To the editors:
I graduated from the chemistry department this spring, and I was a classmate and friend of Jason Altom, the graduate student who committed suicide last month. Your Sept. 14 article confirmed what I have heard from other students in the department: that department chair Jim Anderson is making a real and sincere effort to improve the experience of graduate students. Harvard is fortunate to have someone like Anderson in this position at such a difficult time.
I would like to comment on a couple of points. First, as the students interviewed indicated, a proposal for improved student oversight (in the form of thesis committees formed well before the student's defense) was made to the chemistry faculty by the graduate student Quality of Life (QOL) Committee in November 1995.
This proposal was generated at the request of the previous department chair; however, the faculty were apparently unable to agree on whether or how such a system should be enacted. Students in the department were well aware that such a proposal had been made and had stalled with the faculty; in fact, Jason Altom (in the note to Prof. Anderson quoted in the article) referred specifically to the QOL proposal as a model for the type of action which should be taken.
To be honest, I and many of my fellow students were somewhat discouraged by the fact that the faculty were able to conceive of and start construction on a new building, to renovate existing labs, and to hire new faculty during the same time they were unable to act on this proposal to improve graduate student life, a proposal which incorporates aspects of standard operating procedure from other top chemistry departments around the country.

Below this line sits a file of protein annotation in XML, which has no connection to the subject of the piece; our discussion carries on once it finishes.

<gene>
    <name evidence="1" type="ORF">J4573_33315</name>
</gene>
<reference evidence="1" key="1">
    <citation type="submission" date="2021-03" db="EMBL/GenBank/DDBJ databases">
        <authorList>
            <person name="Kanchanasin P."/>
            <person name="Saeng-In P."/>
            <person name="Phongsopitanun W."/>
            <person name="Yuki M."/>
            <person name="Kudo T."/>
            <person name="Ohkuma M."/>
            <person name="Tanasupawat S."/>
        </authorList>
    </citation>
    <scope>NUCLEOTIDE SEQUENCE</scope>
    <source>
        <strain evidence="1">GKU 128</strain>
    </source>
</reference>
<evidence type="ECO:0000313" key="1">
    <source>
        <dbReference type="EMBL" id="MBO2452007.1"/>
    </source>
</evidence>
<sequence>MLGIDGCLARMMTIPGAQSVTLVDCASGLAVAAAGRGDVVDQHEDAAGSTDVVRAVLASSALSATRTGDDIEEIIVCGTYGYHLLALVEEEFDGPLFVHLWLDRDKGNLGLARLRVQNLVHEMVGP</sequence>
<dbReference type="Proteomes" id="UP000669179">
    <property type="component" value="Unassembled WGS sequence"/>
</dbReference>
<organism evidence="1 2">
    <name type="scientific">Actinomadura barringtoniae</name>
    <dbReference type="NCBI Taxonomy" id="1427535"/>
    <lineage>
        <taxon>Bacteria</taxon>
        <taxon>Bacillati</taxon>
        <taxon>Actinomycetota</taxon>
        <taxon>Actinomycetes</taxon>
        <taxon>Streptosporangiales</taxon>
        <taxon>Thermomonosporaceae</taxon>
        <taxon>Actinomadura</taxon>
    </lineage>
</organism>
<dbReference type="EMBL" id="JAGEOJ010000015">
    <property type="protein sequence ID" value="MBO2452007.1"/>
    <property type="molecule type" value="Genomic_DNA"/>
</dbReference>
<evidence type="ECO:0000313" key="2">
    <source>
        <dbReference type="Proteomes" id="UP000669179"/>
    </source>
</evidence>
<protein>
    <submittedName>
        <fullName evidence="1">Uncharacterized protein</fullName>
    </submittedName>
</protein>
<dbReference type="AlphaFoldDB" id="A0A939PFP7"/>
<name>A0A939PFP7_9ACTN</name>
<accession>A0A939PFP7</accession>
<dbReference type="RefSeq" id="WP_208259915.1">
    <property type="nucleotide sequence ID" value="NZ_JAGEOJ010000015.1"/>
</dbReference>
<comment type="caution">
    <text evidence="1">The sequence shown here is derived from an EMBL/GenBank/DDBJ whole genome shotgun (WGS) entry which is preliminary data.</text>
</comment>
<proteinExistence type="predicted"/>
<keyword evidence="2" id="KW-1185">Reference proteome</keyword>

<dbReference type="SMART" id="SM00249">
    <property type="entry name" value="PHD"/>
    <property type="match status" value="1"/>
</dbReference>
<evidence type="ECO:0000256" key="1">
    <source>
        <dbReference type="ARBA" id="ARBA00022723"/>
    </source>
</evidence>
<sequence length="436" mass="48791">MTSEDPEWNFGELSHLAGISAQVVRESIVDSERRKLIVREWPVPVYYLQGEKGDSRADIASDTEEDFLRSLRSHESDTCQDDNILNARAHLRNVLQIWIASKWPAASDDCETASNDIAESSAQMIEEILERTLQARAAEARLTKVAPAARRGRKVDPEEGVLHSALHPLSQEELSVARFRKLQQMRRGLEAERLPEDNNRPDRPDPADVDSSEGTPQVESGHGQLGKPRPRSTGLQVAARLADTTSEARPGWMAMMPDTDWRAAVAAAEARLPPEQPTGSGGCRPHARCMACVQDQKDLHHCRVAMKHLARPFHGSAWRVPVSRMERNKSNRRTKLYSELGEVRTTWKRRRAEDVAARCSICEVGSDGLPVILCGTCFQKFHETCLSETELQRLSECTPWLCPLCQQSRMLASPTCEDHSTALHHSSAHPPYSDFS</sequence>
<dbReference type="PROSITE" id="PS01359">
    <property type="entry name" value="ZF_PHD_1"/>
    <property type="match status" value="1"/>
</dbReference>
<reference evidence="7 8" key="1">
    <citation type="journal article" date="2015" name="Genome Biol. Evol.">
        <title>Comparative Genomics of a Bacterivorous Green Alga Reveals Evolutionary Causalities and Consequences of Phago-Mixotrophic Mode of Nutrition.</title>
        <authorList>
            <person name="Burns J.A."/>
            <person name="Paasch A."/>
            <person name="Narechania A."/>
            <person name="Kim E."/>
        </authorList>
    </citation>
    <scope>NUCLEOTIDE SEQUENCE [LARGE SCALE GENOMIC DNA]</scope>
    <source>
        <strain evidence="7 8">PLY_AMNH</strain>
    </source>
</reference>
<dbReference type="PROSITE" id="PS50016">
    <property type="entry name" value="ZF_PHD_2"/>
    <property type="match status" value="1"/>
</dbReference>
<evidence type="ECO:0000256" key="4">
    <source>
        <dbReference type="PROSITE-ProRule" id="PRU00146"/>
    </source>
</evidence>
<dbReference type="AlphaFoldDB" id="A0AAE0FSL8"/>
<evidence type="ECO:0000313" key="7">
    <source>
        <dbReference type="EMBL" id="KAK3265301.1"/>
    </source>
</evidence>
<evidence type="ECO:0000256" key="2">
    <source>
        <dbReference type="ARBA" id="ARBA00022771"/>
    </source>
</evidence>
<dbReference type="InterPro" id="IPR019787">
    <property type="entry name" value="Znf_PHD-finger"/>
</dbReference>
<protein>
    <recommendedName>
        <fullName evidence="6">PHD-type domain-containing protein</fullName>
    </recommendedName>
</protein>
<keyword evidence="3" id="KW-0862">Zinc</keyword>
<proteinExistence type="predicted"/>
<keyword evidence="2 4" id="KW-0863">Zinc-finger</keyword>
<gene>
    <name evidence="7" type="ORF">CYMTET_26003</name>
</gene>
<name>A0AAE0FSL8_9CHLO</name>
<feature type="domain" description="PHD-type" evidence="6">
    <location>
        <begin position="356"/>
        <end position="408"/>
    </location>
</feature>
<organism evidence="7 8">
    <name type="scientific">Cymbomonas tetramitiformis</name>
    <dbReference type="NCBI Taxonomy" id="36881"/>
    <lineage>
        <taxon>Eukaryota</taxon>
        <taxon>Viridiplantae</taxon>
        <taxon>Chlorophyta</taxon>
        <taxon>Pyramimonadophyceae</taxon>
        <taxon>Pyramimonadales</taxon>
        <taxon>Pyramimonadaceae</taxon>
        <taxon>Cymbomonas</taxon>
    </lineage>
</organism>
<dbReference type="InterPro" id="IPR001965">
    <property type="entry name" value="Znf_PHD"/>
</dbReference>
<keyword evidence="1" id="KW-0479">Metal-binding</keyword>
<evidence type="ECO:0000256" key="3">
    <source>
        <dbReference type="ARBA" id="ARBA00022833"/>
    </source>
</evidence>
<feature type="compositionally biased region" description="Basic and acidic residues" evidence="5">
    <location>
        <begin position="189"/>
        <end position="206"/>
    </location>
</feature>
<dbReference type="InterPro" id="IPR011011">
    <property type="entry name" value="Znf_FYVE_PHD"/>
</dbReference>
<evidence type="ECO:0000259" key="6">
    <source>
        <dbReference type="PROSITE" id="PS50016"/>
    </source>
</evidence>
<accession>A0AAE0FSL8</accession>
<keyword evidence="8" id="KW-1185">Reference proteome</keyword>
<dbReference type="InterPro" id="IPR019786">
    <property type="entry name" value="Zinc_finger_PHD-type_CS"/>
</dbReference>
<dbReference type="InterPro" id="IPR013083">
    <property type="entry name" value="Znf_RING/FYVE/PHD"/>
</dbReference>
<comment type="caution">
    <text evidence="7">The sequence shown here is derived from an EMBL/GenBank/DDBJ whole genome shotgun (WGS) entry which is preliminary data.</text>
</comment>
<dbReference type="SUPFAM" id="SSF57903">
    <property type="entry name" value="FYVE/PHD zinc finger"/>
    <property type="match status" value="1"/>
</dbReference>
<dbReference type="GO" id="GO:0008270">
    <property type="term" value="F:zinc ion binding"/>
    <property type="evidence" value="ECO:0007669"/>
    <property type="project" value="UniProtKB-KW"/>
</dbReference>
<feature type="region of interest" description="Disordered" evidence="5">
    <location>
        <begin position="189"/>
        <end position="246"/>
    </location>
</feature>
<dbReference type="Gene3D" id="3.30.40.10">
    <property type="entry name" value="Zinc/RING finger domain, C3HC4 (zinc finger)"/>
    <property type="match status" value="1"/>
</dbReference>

Second, while I agree with Prof. Anderson's statement that a department chair doesn't "serve as a judge or jury to reprimand or condemn," I think it is worth asking whether anyone at Harvard does, if not condemn, at least evaluate the performance of its faculty as advisers. Every adviser-student relationship is different, but are there some basic standards Harvard should try to uphold? Department Director Alan Long's description of the chemistry department as "fairly autonomous" is accurate, but autonomy brings with it a measure of accountability, and it should not take a tragic incident such as Jason's death to force the department and the University to examine whether or not that autonomy is being exercised responsibly.
One could argue that a student chooses his or her adviser and is therefore largely responsible for any difficulties encountered with that relationship.
It is my belief, though, that Harvard has some responsibility to monitor the choices available to highly driven students such as Jason, to make sure they don't find themselves in the situation he did. Greater student oversight from other faculty members is an important departmental step toward achieving this goal; recognizing faculty achievement in mentoring on a university-wide basis is also a laudable effort.
Still, I can't help but wonder what the university's reaction would be if an undergraduate committed suicide and cited his or her relationship with a faculty adviser or mentor as the triggering cause. My guess is that Harvard would care enough about its role as a teacher of undergraduates to investigate the perceived problem. How much does Harvard care about its role as mentor of graduate students, the researchers who actually carry out most of the scientific work which has led to Harvard's high standing in the international chemistry community?
As Prof. Anderson said in the article, "A broad emotional base leads to the finest research." Advisers with that type of viewpoint--including my own at Harvard--probably don't encounter many problems with their adviser-student relationships, but does Harvard believe that statement enough to encourage all its faculty to act according to it? KATIE QUEENEY Murray Hill, N.J., Sept. 17, 1998 The writer received a Ph.D. in chemistry in June.
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